To tell or not to tell- that's the penultimate question! OK, this morning a friend wrote on my facebook wall a question which I'll summarize as : "and what do we do about those who do not disclose of their + status, who are going around with poorer, more vulnerable people & spread the disease?"
I'll respond to this here to share with you all, please comment if you want to. while am sharing this based just purely as my opinion, it is based on my past 6 years of advocacy work & meetings with groups of 100+ positive people & taken from my interactions with plhivs of all ages, nationalities & disclosure levels.
1. Disclosure (and I don't care what the condition-unless it involves a serious life & death situation) should always be voluntary. You have no way of knowing the emotional & psychological turmoil such disclosure puts one in if they are not prepared for it.
2. Disclosure does not always have to be, nor is it always 100% public. All our advocacy efforts are NOT about people coming OUT publicly about their status. It is about getting plhivs to be sure enough that they count, that their lives matter & are accounted for, that their rights matter & are respected, such that they can continue to live meaningful lives in society, rather than sideline themselves or be victimized. So, in the case where one is marrying a person we know to be infected, what's our beef?! If you are close enough & have some locus standi/position in that relationship perhaps you can intervene to make sure this issue has been addressed- otherwise, it may be best to mind your own business! We are all responsible for the situations we get ourselves into.
3. There are myths out there that indicate 'responsible' people living with HIV are ''going around spreading the infection''. This is far from the truth. A well-known UK 2009 study indicates that contrary to public opinion, most 'responsible' people living with HIV actually go out of their way to ensure people they love are protected- by going on treatment, using condoms in all their sexual behaviour, avoiding sexual intercourse when in high transmissability phases; planning for nevirapine drugs when expecting a baby etc. 'Responsible' means have taken action to respond to their condition, are not sedated on any drugs or harmful substances & are not in any psychological distress/denial symptomatic phase in life. It is because most of these actions are taken in private, in less ''dramatic'' circumstances than those of ''male rapists who infect a teenager", for example, that we do not see their impact nor get affected by it. My experience with this in Malawi is that it is hard to protect your partner when you yourself haven't been tested. So we need to get the testing numbers higher up on the charts!We can change these misconceptions & the simplest way is to keep reinforcing it through the lives of the few that we know who are living with HIV.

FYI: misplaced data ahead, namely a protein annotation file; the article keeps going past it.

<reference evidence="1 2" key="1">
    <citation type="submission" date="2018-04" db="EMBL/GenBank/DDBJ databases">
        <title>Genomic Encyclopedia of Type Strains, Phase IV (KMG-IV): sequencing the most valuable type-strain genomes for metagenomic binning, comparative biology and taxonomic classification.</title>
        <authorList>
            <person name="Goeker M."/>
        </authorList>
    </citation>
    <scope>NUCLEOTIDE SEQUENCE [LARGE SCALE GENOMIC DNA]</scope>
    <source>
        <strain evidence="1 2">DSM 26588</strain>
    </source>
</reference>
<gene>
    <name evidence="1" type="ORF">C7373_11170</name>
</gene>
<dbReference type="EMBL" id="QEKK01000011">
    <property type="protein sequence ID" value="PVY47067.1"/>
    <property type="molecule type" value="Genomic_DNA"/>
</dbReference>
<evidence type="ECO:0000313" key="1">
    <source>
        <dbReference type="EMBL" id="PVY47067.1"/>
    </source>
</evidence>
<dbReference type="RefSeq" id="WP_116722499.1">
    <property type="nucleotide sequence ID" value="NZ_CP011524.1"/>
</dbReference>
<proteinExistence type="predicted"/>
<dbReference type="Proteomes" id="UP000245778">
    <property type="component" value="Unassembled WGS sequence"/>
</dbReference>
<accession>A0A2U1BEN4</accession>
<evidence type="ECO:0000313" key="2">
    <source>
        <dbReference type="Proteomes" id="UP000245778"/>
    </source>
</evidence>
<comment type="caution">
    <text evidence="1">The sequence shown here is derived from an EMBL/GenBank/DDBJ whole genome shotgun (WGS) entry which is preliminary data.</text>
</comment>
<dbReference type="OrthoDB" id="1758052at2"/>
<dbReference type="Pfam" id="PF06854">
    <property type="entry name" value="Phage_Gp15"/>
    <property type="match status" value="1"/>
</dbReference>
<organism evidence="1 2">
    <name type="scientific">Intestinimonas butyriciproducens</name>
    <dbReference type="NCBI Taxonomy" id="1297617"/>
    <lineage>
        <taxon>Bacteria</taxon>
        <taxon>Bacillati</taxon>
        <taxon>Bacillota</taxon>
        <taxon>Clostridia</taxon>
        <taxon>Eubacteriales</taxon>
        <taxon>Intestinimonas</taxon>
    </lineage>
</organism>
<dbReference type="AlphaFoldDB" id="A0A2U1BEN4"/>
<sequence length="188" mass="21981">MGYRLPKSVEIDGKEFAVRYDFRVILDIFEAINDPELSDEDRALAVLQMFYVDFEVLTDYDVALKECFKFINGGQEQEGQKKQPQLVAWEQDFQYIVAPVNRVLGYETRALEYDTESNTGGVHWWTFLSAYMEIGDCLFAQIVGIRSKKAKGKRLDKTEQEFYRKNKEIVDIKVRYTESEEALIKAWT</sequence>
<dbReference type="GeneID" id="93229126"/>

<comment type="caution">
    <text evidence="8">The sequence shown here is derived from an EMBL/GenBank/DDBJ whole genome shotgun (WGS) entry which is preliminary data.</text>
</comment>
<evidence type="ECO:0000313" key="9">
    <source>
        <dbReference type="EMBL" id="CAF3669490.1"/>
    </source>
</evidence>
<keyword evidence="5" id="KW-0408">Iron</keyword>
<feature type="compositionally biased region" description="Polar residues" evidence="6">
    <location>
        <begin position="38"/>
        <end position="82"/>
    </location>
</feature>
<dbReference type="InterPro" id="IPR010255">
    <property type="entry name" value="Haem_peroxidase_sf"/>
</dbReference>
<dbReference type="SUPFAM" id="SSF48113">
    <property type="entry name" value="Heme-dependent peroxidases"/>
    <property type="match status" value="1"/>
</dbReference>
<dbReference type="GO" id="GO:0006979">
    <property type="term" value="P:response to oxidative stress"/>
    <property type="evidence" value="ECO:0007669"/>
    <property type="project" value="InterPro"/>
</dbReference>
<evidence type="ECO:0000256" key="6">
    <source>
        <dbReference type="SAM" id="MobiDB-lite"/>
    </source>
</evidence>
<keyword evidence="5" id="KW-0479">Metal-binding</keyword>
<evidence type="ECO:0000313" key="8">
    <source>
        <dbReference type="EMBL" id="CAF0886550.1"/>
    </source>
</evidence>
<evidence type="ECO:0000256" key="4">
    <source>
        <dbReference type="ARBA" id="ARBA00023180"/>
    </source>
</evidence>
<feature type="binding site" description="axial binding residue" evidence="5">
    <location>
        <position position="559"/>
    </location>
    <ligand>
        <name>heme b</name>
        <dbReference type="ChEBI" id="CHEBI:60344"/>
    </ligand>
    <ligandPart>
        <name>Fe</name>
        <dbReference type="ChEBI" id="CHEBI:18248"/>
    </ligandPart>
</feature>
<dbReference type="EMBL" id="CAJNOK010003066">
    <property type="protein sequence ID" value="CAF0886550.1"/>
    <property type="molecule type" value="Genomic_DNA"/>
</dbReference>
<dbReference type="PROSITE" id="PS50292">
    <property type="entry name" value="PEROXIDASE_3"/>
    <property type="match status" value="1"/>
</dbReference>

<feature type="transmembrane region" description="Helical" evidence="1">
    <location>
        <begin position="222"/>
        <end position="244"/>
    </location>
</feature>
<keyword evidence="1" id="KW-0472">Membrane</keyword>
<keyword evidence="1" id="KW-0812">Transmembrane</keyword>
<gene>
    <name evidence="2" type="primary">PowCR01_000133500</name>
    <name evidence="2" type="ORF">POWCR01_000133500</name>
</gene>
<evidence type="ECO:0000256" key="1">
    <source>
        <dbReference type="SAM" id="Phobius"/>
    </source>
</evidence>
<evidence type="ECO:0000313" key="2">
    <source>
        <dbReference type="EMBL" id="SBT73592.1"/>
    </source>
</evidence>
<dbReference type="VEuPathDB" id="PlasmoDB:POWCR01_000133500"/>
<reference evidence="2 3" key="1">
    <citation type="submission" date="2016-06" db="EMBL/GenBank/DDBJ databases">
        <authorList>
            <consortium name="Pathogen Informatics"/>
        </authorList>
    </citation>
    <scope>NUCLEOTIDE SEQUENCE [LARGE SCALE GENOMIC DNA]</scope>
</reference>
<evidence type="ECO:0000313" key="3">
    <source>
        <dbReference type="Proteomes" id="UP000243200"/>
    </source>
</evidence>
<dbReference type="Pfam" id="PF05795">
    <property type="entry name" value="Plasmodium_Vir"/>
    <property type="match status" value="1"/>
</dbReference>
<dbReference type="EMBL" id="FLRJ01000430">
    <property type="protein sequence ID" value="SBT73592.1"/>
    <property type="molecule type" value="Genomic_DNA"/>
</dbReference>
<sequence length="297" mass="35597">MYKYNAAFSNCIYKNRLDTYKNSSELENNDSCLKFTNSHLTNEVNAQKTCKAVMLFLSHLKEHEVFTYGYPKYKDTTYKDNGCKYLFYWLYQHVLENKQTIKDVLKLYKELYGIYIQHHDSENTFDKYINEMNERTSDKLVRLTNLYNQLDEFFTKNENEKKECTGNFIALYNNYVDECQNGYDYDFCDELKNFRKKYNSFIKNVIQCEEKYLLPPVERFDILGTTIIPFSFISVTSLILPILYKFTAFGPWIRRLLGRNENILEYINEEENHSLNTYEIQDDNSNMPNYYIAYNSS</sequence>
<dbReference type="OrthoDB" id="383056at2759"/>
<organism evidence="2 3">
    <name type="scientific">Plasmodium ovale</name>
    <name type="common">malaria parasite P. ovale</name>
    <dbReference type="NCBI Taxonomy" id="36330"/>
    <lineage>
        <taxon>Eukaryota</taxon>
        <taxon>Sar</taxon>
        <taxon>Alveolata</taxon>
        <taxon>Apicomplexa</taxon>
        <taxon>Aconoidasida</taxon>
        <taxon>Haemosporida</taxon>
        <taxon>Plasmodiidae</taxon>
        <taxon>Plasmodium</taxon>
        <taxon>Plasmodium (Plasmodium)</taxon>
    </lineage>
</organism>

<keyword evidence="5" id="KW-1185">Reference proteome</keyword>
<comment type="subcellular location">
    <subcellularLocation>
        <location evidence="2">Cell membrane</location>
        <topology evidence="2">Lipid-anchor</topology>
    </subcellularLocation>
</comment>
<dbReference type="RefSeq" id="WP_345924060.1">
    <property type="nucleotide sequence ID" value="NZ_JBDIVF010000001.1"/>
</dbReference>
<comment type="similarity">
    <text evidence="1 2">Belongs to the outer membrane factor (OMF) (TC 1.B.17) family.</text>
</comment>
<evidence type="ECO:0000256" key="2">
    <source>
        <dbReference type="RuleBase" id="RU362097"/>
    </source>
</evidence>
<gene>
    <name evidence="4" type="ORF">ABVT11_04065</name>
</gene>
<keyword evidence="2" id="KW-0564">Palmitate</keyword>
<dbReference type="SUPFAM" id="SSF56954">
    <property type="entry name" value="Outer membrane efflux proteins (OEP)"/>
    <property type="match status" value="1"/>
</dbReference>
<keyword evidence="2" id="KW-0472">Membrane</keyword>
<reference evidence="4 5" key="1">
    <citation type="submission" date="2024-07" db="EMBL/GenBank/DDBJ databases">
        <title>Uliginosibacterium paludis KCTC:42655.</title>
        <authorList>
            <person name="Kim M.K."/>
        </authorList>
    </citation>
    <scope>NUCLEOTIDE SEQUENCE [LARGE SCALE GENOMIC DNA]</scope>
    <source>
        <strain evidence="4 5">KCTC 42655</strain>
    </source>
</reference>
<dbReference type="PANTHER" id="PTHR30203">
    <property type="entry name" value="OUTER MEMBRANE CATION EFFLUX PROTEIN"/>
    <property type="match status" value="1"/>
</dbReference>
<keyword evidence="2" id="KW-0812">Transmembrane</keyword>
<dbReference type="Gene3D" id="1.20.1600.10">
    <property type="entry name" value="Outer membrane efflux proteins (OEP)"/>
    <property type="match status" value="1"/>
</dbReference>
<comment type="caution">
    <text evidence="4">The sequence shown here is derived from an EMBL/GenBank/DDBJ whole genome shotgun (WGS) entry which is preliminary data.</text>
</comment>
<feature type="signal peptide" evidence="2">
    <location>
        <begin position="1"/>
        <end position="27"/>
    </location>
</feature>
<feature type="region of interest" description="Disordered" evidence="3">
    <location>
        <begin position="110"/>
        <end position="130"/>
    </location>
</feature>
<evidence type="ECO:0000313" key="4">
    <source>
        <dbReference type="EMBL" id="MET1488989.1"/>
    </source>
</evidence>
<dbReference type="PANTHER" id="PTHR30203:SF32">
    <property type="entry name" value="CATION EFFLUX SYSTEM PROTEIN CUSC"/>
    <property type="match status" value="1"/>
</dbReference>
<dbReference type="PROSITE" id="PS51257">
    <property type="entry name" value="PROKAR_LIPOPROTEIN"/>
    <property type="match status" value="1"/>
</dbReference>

I'll go first: I am HIV+ & I am not having unsafe sex! (sex with other positives can expose you to other HIV strains/STDs...more on this later.)
We can remind those in our lives with HIV of the same: 'You're HIV+, please don't have unsafe sex!"
And then we can ourselves repeat this affirmation: 'I am unsure of my status. I will not have unsafe sex!"
But, let's not think of HIV as ONLY being sexually transmitted. Think of the children born with HIV, those who get it through blood transfusions or hospital errors (few but they exist). We must protect them too, & they too have every right to decide when they will tell & who they will tell & how they will tell of their 'condition.'